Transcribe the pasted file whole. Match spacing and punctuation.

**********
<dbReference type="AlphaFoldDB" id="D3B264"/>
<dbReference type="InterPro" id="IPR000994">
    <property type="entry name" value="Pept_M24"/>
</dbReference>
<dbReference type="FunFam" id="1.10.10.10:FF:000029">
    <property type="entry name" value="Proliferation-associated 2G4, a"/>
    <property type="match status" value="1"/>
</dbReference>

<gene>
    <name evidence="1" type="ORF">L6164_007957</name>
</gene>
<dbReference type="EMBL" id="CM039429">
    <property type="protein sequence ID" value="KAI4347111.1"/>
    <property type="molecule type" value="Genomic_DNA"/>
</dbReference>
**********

<dbReference type="AlphaFoldDB" id="D3B264"/>
<dbReference type="InterPro" id="IPR000994">
    <property type="entry name" value="Pept_M24"/>
</dbReference>
<dbReference type="FunFam" id="1.10.10.10:FF:000029">
    <property type="entry name" value="Proliferation-associated 2G4, a"/>
    <property type="match status" value="1"/>
</dbReference>

<gene>
    <name evidence="1" type="ORF">L6164_007957</name>
</gene>
<dbReference type="EMBL" id="CM039429">
    <property type="protein sequence ID" value="KAI4347111.1"/>
    <property type="molecule type" value="Genomic_DNA"/>
</dbReference>